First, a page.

A photo from 2017 shows Nuchatlaht First Nation members gathered outside the Supreme Court in Vancouver after filing the land title case. ( Nuchatlaht First Nation).

A photo from 2017 shows Nuchatlaht First Nation members gathered outside the Supreme Court in Vancouver after filing the land title case. ( Nuchatlaht First Nation).

B.C. Supreme Court set to hear historic Indigenous land title case next year

Nuchatlaht First Nation gets its day in court in March 2022, five years after first filing its case

Nuchatlaht First Nation has received a trial date of March 15, 2022 from the B.C. Supreme Court, to proceed with its Aboriginal land title case.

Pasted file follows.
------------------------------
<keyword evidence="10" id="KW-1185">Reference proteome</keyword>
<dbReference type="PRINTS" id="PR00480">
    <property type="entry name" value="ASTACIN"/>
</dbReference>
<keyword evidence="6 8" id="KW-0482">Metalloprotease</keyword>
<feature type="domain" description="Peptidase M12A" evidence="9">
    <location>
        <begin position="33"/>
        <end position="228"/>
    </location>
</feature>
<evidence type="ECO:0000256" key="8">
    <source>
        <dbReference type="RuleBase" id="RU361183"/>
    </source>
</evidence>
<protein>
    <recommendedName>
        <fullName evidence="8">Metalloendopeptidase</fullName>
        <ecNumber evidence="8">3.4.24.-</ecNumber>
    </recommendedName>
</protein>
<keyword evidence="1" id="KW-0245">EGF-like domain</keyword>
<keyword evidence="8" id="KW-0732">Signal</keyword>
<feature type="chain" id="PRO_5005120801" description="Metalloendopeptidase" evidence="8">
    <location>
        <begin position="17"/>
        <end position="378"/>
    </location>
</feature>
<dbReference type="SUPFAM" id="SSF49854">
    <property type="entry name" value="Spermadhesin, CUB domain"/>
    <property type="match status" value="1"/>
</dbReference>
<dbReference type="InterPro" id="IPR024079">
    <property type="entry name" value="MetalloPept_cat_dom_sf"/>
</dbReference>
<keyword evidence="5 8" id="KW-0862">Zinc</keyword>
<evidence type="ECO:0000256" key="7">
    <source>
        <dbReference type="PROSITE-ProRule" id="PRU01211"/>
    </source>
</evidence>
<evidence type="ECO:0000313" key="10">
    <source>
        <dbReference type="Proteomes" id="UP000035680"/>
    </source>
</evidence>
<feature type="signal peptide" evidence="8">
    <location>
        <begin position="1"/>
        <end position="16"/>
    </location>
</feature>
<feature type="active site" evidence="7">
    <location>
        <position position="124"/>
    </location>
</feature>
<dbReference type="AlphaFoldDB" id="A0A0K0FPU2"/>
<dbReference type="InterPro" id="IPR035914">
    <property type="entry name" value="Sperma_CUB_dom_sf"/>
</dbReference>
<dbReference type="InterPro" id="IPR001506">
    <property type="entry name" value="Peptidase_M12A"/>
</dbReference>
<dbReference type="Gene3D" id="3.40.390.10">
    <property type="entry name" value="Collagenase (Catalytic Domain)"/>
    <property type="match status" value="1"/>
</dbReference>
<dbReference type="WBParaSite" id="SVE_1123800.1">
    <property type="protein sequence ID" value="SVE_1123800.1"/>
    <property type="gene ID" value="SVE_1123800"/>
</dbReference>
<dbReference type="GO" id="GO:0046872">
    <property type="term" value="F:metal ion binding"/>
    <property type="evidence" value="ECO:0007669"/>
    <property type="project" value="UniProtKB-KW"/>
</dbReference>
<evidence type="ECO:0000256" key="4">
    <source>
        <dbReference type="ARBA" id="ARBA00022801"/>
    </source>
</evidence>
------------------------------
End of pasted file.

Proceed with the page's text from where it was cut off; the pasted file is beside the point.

The First Nation received its trial date last month after filing a case in 2017 to officially recognize its right and title to territory on the north of Nootka Island, off the northwest coast of Vancouver Island.

Jack Woodward, the lawyer representing the Nuchatlaht said, getting a trail date with a fixed judge is an important step in itself as most often cases like these don’t get to trial or get dropped due to procedural or political reasons, among others.

The trial set for next year already had an interim ruling earlier this month in favour of the First Nation, allowing it to introduce Culturally Modified Trees (CMT) as part of its evidence after Crown counsel argued to exclude archaeological reports prepared by expert Jacob Earnshaw.

Earnshaw was commissioned by the First Nation to perform surveys within the Nuchatlaht claim area on Nootka Island to understand the condition of recorded CMT sites as well as search out and record other previously unrecorded archaeological sites. These records provide a further understanding concerning the use and occupation of the claim area.